Weather conditions remain the major problem with burning outdoors, and the resulting innovations to compensate for this variable element are numerous. For instance, Effie Robbins, working in the 1940s, burned her pottery in a hole in the ground, as did Martin Harris (Martin Harris, interview, 13 April 1977, BC; Earl Robbins, interview, 13 May 1987, BC). Lula Beck and Reola Harris used an old tin tub or drum (Lula Beck, interview, 22 March 1977, BC; Reola Harris, interview, 10 May 1977, BC). During an unexpected rain shower, the potters who do not have a sheltered fire must run for sheets of tin to protect their pottery (Frances Wade, interview, 24 February 1977, BC). Most recently, Cheryl and Brian Sanders have burned their wares in an open shed. The interior is lined with tin to protect the building from catching fire during a very hot process.
The type of wood used is straightforward. Under the best of conditions, the potters use seasoned oak. Blackjack is common in the area (Georgia Harris, interview, 16 February 1977, BC; Arzada Sanders, interview, 25 January 1977, BC; Reola Harris, interview, 10 May 1977, BC). The potter must be wary of green wood. For instance, Georgia Harris noted that if sap should emerge from the burning logs and fall on the pottery, it will leave scars (Georgia Harris, interview, 16 February 1977, BC). Nola Campbell illustrated this problem in 1989 when she observed an inexperienced Indian put chemically treated wood lathing on a fire and damage an entire burning of pottery.
Some potters attribute the vessel's final color to the kind of wood used. For instance, Arzada Sanders claimed that pine will make the pots red and that oak will give a better color (Arzada Sanders, interview, 25 January 1977, BC). Fewkes was told that pine tended to make the vessels lighter in color as did oak, hickory, and dogwood (Fewkes 1944:90). Some of the potters have no theories on this matter and are content with any seasoned wood.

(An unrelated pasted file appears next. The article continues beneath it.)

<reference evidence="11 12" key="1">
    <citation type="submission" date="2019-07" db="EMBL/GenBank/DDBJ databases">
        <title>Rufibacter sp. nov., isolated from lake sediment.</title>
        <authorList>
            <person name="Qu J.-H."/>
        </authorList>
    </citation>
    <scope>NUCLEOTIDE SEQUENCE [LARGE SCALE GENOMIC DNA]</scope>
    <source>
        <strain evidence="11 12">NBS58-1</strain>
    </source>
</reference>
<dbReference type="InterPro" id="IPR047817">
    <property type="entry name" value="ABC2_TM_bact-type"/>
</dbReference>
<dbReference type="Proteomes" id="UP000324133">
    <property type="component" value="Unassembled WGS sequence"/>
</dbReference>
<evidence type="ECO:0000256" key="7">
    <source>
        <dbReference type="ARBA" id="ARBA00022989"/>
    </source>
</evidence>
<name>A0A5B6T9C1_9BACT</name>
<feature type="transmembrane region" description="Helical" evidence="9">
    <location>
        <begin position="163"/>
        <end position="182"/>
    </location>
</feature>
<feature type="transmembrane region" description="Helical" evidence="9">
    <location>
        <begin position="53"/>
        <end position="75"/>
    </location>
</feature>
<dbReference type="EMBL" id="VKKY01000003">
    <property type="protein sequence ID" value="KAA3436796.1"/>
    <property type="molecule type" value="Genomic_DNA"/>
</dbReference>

In the last step in the burning process, many of the potters smother the fire with bark or wood chips (Edith Brown, interview, 21 April
1977, BC; Evelyn George, interview, 25 March 1977, BC; Sallie Beck, interview, 21 April 1977, BC). In doing this, the potters hope to increase the clouding on the vessels. When Fewkes was doing his research in the late 1930s, corncobs were often used when bark was not available (Fewkes 1944:90). Today, the main difficulty seems to be in obtaining suitable material for this part of the burning process. Bark is in short supply. Few people cut wood with an axe, and wood chips are difficult to find (Bertha Harris, interview, 3 February 1977, BC).
Catawba pottery production has always been limited except among those potters who wholesale their work to shops. Georgia Harris recalls that her grandmother, Martha Jane Harris, usually burned about a dozen pots in each fire. In recalling the work of Martha Jane Harris, Jessie Harris said she would burn about two dozen pipes at a time. If she had a very large vessel, it would be burned alone (Jesse Harris, interview, 14 April 1977, BC). This kind of special attention is still given to the burning process by master potters.
Today, all the Catawba potters produce some black ware. Depending on the time spent polishing the vessels, these range from a dull but uniform black color to a high glossy black. These vessels are noted for their lack of clouding. This color is attained by completely smothering the fire so that no oxygen reaches the vessels. Some Catawba potters are happy if one or two vessels emerge from the fire with this even black coloration, and others try to burn all their vessels jet black.
When Edward Palmer of the Smithsonian visited the Eastern Band Cherokees at the end of the nineteenth century, a dwindling number of Cherokee potters were still producing a traditional black ware. According to Sally Wahoo, a Catawba potter who had married into the Cherokee Nation in the 1830s, this burning method was Cherokee in origin (Holmes 1903:53). By the 1880s, the Catawba had adopted this technique as their own and used it almost exclusively for pipes. Harrington observed such a burning: "Pipes are stacked upon between two fires to receive their preliminary heating; but after this the burning takes place as with the pottery, and the black color, which is more popular for pipes than for pottery, is produced in the same way, the pipes, after the preliminary heating, being packed into the containing vessel between layers of bark chips" (Harrington 1908:405). The containing vessel, a bucket or an iron kettle, is then inverted on a bed of coals and covered with wood that is allowed to burn away. As the bark chips in the containing vessel smolder, a black smoke is produced. (Rather than burn rapidly, this slow fire, deprived of oxygen, smolders.) The resulting thick black smoke penetrates the pipes that have been burnished with care (Fewkes 1944:91-92). They emerge from this process with a brilliant shine and are uniformly black. According to archaeologist Brett Riggs, all such pottery was originally burned black on the inside as a method of making cooking vessels waterproof (Riggs, interview, 19 November 2002, BC).